12-03-10-Hayes_Ripken.jpgRenamed after Edgar Martinez in 2004, the list of former winners extends beyond the longtime Mariners legend. Among the Hall of Famers to take home the honor are inaugural winner Orlando Cepeda (1973), Jim Rice (1977), Dave Winfield (1992) and Paul Molitor (1993, 1996).

150 Million Dollar Man: Troy Tulowitzki will be staying in Colorado for the next 10 years and that’s just fine with the slugging shortstop. Not only did he sign a deal this week that will pay him an average of $15 million a year until 2020, but he’s now got a shot to be like his idol, Hall of Famer and Oriole legend Cal Ripken Jr., and stay with one team for his entire career. Of the 292 Hall of Famers, 47 spent their entire playing career with one team. Aside from Ripken, the only other shortstops in that group were the White Sox’s Luke Appling, the Cubs’ Ernie Banks, the New York Giants’ Travis Jackson, the Yankees’ Phil Rizzuto, the Pirates’ Honus Wagner and the Brewers’ Robin Yount.

Hall of Famers around town: Bob Costas brings three more Hall of Fame names to his show tonight on MLB Network. Big Red Machine cogs Johnny Bench, Joe Morgan and Tony Perez, will be Studio 42 tonight at 8 p.m. ET.

I12-03-10-Hayes_PerezHerzog.jpgn other Reds news, the team’s annual winter celebration, Redsfest, will feature tributes to Sparky Anderson. More than 60 current and former Reds players will be on hand tonight and tomorrow at the Duke Energy Convention Center in Cincinnati.

Tomorrow, Tigers legend Al Kaline will be at the Comerica Park Retail Shop. The Hall of Famer will be promoting and signing copies of his book “SIX: A Salute to Al Kaline.”

And as the Winter Meetinsg convene this weekend, several Hall of Famers will be in Orlando to participate in the Expansion Era Committee’s Hall of Fame Induction voting. The 16-person committee will vote on Sunday and includes Bench, Whitey Herzog, Eddie Murray, Jim Palmer, Perez, Frank Robinson, Ryne Sandberg and Ozzie Smith. Results will be announced on Monday at baseballhall.org.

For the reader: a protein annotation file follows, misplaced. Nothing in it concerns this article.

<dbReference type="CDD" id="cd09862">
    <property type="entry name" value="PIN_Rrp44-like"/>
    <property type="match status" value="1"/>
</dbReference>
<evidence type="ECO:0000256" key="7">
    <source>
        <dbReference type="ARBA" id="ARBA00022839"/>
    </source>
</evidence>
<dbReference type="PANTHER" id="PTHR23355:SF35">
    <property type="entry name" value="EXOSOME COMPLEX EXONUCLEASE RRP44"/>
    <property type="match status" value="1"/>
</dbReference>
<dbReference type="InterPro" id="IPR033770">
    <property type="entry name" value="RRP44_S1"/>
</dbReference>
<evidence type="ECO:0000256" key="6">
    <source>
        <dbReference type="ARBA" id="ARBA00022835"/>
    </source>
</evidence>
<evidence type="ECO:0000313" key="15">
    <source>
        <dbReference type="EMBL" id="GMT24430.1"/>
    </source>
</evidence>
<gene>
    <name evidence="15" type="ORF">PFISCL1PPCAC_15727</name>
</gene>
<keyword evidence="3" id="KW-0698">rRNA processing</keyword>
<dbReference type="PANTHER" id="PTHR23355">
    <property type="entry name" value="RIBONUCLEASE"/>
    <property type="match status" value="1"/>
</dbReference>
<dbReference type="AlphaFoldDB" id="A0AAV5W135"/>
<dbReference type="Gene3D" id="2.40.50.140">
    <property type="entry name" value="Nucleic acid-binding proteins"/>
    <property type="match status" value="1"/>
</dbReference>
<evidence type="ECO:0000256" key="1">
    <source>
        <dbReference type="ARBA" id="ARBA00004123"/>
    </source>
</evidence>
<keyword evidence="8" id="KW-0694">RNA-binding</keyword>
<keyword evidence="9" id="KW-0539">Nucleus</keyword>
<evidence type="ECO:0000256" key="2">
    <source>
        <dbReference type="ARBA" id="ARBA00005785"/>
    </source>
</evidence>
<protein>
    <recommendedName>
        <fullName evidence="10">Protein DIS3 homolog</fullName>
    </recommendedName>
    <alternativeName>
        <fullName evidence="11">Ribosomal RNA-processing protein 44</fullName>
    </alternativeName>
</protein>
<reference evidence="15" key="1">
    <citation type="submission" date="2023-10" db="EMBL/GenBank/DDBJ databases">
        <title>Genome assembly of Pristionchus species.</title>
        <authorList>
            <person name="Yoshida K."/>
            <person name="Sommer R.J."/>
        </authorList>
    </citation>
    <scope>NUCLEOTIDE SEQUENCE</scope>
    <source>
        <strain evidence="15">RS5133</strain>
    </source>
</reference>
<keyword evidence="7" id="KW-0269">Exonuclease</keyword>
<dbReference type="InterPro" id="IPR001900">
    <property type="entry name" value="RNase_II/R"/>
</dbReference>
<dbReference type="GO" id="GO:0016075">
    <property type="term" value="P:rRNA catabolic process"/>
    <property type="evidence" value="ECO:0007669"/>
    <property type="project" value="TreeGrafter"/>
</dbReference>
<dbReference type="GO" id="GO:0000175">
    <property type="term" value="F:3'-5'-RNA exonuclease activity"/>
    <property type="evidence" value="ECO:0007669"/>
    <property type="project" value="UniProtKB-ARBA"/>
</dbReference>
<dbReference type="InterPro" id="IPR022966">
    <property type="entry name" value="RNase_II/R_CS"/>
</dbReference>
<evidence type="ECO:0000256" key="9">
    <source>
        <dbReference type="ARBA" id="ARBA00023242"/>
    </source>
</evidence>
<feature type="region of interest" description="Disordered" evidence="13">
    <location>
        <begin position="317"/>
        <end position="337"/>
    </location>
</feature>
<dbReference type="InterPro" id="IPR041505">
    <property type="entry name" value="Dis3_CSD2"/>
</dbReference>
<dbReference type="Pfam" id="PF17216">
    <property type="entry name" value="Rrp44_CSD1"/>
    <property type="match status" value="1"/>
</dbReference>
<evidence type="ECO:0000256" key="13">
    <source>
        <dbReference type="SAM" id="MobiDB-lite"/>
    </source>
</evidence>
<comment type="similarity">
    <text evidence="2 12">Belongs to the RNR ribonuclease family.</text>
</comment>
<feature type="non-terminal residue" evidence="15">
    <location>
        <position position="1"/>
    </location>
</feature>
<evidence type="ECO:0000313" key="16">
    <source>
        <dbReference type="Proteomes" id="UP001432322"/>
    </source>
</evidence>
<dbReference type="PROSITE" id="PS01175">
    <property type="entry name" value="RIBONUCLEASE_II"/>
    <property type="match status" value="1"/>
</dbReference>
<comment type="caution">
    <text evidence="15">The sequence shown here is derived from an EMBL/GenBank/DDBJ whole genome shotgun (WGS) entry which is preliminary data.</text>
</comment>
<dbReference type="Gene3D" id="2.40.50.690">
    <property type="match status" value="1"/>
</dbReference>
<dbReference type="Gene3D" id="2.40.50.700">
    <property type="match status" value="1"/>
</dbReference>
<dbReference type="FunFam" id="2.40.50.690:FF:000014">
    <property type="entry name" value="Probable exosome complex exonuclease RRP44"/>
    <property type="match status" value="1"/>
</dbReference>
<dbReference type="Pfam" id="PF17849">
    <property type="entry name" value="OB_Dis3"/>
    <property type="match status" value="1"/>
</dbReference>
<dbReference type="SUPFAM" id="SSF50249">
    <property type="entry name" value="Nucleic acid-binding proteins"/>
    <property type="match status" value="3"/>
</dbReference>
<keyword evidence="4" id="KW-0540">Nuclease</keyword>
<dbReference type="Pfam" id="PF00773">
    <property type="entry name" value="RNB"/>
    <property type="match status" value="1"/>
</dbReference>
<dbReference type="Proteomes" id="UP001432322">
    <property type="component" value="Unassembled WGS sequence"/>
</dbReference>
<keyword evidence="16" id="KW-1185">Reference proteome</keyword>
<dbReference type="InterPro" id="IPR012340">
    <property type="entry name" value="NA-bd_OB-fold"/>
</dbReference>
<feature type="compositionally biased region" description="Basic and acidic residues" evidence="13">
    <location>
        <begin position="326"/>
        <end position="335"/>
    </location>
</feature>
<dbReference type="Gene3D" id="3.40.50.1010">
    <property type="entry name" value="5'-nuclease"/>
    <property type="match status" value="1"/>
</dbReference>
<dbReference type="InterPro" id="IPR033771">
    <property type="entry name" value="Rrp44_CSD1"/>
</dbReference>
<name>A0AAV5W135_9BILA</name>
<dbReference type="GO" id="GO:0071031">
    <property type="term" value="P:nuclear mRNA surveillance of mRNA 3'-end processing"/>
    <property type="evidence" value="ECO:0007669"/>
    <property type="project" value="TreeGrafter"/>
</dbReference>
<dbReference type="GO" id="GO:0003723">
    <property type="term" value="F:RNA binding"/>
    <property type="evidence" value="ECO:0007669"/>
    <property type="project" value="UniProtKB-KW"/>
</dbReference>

Trevor Hayes is the editorial production manager at the National Baseball Hall of Fame and Museum.

Hall Monitor: Award Season Begins

Hayes_90.jpgBy Trevor Hayes

Awards, prizes, honors. No matter what you call them, they serve as validation for a year of hard work on the diamond.

First up were the Gold Glove Awards on Tuesday and Wednesday and the Silver Sluggers yesterday.


11-12-10-Hayes_70sReds.jpgRolen along
: Reds third baseman Scott Rolen won his eighth Gold Glove on Wednesday. Now only two third basemen have won the award more than Cincy’s man at the hot corner, Hall of Famers Brooks Robinson (16) and Mike Schmidt (10).

Meanwhile the New Red Machine, which reached the playoffs for the first time since 1995, placed two other Reds among this season’s Gold Glove winners. Second baseman Brandon Phillips earned his second award and pitcher Bronson Arroyo won his first. The last time Cincinnati had more than one Gold Glove was over four straight years when the quartet of center fielder Cesar Geronimo, shortstop Dave Concepcion and future Hall of Famers Johnny Bench (catcher) and Joe Morgan (second baseman) won the awards from 1974 to 1977.